I ran across this article today on Business Insider, Debunking Three Of The Biggest Social Media Marketing Myths, by Jim Asplund and Blaise James of The Gallup Management Journal, and thought it was a really important piece, and something that every Marketer, Social Media subject matter expert or business owner should take the time to read.
The most interesting perspective that is provided is that: “Customer engagement with a brand drives social engagement, the degree to which customers will work for or against your company or brand within their social networks.” Many times, social media marketers will claim the exact reverse. This is a very important concept to understand, especially as it relates to developing an overall marketing strategy that encompasses social marketing tactics.
To read the entire piece, click here:
Debunking Three Of The Biggest Social Media Marketing Myths
I would be interested in hearing your perspective once you have read the article.
Image via CrunchBase
I was reading through some of my backlog of social media columns and articles yesterday and I ran across a piece regarding an application called DocStoc. This article (and I am regretful that I did not recall who the author was) approached DocStoc from the perspective of having the application be useful to those searching for jobs as it allows you to upload your resume in a Word Document file format to the DocStoc.com servers, where the document would then be searchable by Google and the various other search engines.
The point was that many recruiters and prospective employers obviously perform a Google Search on an individuals name as one of the very first steps when they want to do some background due diligence. Thus, having your resume show up above the fold on page one of the Google search results would be a highly advantageous result for those wanting to have their resume get noticed.
And it works. Very well.
I loaded a few documents including my resume late yesterday afternoon and today I saw that both documents were reflected in my Google search results, though on pages four and five, not yet on page one. But I have hope and will monitor the progress.
The upload function allows you to provide a name, description and tags for every file you upload. As well as assigning a category and subcategory for organization by subject purposes as well.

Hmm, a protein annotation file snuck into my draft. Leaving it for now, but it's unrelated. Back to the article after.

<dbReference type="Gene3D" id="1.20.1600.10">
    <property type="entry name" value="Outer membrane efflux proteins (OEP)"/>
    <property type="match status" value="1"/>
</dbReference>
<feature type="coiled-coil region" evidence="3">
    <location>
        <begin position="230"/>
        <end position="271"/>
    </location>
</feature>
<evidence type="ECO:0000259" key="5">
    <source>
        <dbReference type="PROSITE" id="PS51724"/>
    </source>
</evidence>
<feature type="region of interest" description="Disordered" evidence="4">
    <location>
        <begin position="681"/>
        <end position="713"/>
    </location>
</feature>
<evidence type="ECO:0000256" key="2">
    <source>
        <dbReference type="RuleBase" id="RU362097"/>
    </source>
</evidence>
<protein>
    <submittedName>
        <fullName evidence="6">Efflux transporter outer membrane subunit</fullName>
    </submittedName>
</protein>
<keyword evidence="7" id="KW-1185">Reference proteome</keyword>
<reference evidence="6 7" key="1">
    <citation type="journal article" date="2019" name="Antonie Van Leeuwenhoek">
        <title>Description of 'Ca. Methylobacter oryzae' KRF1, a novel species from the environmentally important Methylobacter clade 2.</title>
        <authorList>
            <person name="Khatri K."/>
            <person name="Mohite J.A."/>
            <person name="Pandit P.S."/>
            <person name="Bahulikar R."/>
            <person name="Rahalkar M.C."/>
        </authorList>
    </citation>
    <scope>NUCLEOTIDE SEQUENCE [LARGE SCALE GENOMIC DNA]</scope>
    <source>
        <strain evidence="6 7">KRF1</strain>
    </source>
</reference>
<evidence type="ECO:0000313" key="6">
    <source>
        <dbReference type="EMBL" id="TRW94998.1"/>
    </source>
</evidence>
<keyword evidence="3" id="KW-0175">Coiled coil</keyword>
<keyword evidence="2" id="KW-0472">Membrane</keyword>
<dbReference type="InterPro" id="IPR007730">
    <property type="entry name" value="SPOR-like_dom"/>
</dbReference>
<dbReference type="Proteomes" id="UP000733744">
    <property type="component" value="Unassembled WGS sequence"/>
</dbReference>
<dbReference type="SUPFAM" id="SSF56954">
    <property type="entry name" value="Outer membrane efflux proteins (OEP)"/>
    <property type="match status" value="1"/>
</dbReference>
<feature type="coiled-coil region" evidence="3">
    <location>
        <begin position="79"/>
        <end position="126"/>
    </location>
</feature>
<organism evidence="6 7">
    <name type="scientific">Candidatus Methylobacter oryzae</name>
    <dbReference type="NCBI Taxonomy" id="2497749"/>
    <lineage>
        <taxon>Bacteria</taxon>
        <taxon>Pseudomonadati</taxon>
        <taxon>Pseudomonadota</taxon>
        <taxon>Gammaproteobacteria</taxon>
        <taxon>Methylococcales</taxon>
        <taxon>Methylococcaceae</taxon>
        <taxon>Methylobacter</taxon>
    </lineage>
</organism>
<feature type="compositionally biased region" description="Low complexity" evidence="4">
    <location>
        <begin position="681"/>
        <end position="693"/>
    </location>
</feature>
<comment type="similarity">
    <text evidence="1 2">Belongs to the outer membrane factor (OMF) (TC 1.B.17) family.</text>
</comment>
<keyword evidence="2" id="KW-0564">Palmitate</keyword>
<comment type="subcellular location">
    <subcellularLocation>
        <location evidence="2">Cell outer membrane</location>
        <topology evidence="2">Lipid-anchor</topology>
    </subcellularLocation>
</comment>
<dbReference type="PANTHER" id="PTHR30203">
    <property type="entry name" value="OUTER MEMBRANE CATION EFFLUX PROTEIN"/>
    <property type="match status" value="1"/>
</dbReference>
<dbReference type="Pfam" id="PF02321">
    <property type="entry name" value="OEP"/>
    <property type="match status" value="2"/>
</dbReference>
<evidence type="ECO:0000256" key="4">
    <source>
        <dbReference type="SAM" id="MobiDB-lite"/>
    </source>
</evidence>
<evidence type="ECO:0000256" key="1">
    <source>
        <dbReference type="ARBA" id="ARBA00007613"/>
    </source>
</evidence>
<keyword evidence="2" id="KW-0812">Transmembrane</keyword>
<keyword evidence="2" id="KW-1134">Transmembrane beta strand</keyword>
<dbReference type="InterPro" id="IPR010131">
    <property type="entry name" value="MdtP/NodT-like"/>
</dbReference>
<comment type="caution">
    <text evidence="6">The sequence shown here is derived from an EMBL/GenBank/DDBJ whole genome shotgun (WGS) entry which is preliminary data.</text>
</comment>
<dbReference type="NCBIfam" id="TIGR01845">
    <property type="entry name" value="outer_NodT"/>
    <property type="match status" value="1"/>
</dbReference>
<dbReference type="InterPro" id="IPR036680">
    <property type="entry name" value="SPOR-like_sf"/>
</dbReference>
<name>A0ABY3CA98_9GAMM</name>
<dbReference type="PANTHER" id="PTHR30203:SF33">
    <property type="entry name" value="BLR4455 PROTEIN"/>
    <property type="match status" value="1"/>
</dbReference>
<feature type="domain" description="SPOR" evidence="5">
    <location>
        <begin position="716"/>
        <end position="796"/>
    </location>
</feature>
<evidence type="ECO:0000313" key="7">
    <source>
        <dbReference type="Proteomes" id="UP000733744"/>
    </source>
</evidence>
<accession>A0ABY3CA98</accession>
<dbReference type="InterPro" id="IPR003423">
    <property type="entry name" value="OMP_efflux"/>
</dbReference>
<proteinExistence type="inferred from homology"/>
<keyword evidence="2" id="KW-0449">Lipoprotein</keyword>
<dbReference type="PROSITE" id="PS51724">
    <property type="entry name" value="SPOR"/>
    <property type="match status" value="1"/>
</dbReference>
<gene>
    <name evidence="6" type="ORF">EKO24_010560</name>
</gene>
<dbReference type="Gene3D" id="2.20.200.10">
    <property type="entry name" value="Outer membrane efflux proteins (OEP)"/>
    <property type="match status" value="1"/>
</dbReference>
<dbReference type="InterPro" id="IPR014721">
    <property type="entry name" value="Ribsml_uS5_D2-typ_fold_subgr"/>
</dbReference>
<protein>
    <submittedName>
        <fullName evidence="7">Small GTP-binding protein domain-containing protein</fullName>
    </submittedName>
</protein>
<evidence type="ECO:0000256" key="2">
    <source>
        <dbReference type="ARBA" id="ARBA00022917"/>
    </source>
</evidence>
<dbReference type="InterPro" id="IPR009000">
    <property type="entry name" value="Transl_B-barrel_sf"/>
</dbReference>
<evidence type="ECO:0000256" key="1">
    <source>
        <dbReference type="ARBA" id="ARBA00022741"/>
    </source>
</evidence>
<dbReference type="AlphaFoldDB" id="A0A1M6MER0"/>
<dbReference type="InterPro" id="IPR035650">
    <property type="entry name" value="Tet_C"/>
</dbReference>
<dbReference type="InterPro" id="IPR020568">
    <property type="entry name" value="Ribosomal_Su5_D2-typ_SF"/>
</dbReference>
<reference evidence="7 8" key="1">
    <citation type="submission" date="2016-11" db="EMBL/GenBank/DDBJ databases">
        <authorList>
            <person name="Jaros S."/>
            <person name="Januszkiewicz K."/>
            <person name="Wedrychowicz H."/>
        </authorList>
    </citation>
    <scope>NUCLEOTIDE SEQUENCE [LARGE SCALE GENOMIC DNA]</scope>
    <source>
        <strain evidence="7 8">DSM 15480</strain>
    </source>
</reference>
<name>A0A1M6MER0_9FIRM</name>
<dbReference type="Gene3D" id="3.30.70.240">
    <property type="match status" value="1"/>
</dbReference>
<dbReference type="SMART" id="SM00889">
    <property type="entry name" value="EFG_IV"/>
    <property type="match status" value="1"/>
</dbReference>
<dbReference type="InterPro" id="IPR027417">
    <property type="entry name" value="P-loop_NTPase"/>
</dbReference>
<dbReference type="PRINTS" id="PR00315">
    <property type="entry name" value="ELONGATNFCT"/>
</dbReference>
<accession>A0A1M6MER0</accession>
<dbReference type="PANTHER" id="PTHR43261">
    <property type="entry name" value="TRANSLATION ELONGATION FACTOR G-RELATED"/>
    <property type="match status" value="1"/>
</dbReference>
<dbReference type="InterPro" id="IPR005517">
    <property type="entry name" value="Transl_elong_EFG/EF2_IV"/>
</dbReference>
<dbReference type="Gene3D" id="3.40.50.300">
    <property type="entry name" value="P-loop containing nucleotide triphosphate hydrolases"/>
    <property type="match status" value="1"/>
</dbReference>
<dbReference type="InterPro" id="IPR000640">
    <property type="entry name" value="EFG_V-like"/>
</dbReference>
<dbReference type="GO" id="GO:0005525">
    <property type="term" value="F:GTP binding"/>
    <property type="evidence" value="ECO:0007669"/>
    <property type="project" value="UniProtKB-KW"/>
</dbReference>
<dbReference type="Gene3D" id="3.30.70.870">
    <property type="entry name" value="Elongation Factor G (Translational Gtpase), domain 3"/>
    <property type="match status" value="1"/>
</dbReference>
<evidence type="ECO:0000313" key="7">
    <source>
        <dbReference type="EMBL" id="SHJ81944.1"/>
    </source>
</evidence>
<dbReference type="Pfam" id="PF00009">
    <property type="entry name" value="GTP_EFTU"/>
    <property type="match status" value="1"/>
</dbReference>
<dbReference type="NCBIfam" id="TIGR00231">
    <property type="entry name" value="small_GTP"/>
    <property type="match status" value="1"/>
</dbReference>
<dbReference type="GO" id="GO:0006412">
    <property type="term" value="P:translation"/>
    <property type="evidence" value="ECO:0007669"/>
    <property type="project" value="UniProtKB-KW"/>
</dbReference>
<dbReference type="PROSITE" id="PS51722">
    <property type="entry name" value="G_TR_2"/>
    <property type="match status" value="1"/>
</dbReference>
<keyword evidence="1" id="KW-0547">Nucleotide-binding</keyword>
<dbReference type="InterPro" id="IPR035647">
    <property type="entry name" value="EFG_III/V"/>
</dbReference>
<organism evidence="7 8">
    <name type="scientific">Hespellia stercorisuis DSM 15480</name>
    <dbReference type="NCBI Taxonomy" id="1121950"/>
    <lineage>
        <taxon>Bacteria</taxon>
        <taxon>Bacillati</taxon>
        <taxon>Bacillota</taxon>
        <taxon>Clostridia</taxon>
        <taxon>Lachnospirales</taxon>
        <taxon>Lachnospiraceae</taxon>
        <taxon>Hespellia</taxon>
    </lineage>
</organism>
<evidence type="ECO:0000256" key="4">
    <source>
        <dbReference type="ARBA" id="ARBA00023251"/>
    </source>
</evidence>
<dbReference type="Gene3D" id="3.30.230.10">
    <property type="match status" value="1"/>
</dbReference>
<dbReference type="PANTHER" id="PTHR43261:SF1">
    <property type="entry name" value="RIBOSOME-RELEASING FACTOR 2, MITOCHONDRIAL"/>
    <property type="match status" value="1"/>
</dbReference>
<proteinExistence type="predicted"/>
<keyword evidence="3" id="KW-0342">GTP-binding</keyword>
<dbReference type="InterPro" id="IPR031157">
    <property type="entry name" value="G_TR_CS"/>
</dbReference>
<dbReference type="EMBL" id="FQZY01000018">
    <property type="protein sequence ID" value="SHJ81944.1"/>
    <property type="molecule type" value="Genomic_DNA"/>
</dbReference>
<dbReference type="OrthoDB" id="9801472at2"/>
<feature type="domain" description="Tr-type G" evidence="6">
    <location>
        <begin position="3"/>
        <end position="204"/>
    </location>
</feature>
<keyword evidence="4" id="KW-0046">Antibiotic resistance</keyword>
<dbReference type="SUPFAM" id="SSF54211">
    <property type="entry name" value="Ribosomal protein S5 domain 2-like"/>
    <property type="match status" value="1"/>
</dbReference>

The nice thing about DocStoc.com is that it has a lot of other great features as well. And it is free.
I can think of a number of ways that DocStoc can be useful. If you are trying to create back-links to your site or have EBooks that can help generate leads or sales, DocStoc is a great tool.
So I will try to provide more perspective on DocStoc as I use it over the near future. I would love to hear back from folks who have had goor or bad experiences with DocStoc, or have run across other similar services.
Image via CrunchBase
I was listening to a Jeff Coga webinar today and he was walking through some of his techniques on using Twitter, Facebook and Linked-In. As is usual with Jeff, he had some interesting things to say and some of his techniques that he uses to maximize his social media footprint included using a tool that was new to me called Rapportive. You can find this Add-In at Rapportive.com and Firefox, Chrome and other browsers are supported.
Rapportive actually operates within your Gmail account. When you read an email Rapportive will provide a panel of information that will indicate which social networks the email sender is connected to and will also provide a quick way to link with that person if you have not already done so.
I installed the Add-In today and played with the features a bit. Once I had merged several email addresses that I use I brought up a few emails from folks that I wasn’t necessarily connected to and found it very easy to make immediate connections to their Twitter account, and Linked-In.
While I will have to use Rapportive day-in and day-out for awhile to get a thorough feel for it, I can absolutely see the value here and would highly recommend that you give it a try.
Have any of you tried Rapportive? If so – What do you think?